Diebold admits flaw in voting machine for a decade

August 26, 2008 | 10:05

Tags: #diebold #error #flaw #vote #voting

Companies: #premier

Anyone who has been paying attention to the US voting scene over the last few years will have heard of Diebold, the manufacturer of controversial digital voting systems which recently renamed itself to Premier. Well, the company has addressed that controversy – with an admission that the machines are faulty.

Techdirt noticed the admission from the company, the content of which won't surprise critics of the electronic voting machine manufacturer, on the Washington Post website. It seems that machines used in thirty-four US states contain a “programming error” which causes the devices to discount valid votes: as far as you're aware the vote went fine, but your particular choice never makes it to the official record. Something of a problem in a voting machine, really.

Diebold/Premier has also admitted that not only does this rather serious glitch exist, but it can be traced back in the affected machines for more than a decade – which brings into question over ten years of votes taken via the machines.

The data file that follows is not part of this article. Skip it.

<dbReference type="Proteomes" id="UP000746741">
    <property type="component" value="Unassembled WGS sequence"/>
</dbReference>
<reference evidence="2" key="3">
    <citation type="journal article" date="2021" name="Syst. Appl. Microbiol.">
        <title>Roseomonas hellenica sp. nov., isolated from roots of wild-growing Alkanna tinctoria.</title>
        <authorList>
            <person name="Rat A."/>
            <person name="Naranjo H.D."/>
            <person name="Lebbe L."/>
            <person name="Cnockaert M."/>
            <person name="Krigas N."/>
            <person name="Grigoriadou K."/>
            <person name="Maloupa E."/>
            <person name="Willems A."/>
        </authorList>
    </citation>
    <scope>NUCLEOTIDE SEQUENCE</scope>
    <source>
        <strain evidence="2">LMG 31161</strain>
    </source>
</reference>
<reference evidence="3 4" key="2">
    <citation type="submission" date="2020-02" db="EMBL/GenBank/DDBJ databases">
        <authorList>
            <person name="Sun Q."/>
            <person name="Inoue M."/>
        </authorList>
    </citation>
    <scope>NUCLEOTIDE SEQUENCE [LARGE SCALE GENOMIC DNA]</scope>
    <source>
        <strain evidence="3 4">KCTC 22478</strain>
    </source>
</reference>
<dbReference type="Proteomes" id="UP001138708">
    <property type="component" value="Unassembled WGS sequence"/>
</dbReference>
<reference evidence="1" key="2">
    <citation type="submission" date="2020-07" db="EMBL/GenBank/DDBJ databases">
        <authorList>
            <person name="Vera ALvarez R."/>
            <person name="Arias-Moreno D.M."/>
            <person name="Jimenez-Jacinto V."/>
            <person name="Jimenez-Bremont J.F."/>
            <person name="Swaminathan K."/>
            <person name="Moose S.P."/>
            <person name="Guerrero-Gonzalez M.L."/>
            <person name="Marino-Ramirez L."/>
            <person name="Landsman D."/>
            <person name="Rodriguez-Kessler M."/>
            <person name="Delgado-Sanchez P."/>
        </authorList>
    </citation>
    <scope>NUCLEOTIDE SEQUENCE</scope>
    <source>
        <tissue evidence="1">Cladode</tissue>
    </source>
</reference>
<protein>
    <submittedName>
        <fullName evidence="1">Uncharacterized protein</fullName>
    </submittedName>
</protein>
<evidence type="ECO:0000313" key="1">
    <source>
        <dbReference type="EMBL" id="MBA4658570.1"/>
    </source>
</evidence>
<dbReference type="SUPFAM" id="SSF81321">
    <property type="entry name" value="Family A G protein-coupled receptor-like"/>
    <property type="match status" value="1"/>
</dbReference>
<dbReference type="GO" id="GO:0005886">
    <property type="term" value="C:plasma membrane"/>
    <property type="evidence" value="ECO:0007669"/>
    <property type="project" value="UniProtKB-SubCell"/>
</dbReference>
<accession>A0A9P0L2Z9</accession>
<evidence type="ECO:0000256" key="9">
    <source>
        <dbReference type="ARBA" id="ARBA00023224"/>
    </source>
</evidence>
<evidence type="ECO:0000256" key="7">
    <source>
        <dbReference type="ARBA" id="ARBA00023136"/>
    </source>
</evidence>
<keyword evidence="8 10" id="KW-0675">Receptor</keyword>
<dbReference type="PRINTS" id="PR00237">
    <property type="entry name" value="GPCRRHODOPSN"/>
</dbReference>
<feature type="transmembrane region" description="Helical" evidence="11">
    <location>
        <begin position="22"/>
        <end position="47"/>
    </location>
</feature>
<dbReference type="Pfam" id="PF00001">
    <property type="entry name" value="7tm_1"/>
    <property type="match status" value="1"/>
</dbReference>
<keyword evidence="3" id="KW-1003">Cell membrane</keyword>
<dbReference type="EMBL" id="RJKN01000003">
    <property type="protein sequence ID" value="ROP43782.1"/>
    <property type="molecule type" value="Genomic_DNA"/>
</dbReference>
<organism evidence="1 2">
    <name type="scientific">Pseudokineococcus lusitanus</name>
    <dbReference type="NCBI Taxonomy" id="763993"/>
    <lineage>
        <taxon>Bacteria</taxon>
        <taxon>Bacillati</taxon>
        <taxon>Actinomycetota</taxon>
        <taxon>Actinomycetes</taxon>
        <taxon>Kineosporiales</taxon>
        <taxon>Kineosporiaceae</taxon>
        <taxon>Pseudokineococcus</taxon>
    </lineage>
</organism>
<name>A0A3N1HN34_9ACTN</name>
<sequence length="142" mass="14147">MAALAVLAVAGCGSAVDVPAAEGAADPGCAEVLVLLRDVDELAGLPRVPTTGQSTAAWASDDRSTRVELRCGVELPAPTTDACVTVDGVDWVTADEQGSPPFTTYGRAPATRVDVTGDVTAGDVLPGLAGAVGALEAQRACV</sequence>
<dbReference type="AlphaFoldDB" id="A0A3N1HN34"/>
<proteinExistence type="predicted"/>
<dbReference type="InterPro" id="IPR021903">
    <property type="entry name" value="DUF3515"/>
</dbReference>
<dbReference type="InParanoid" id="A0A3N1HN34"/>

Diebold, as it was then known, became famous for refusing researchers access to its machines to verify their operations, insisting that such independent testing was unnecessary as the systems were perfectly designed so as not to make errors. Clearly, this wasn't true – and still isn't. While the problem will be fixed in the near future, until such time as Diebold/Premier makes its machines and source code available for thorough analysis by disinterested third parties I can't imagine ever trusting a closed digital system to record my votes correctly.

Would you trust a voting machine from a company with Diebold's track record, or would you rather stick with the 'tick the box next to the candidate and stick the paper in a box' method of voting? Share your thoughts over in the forums.
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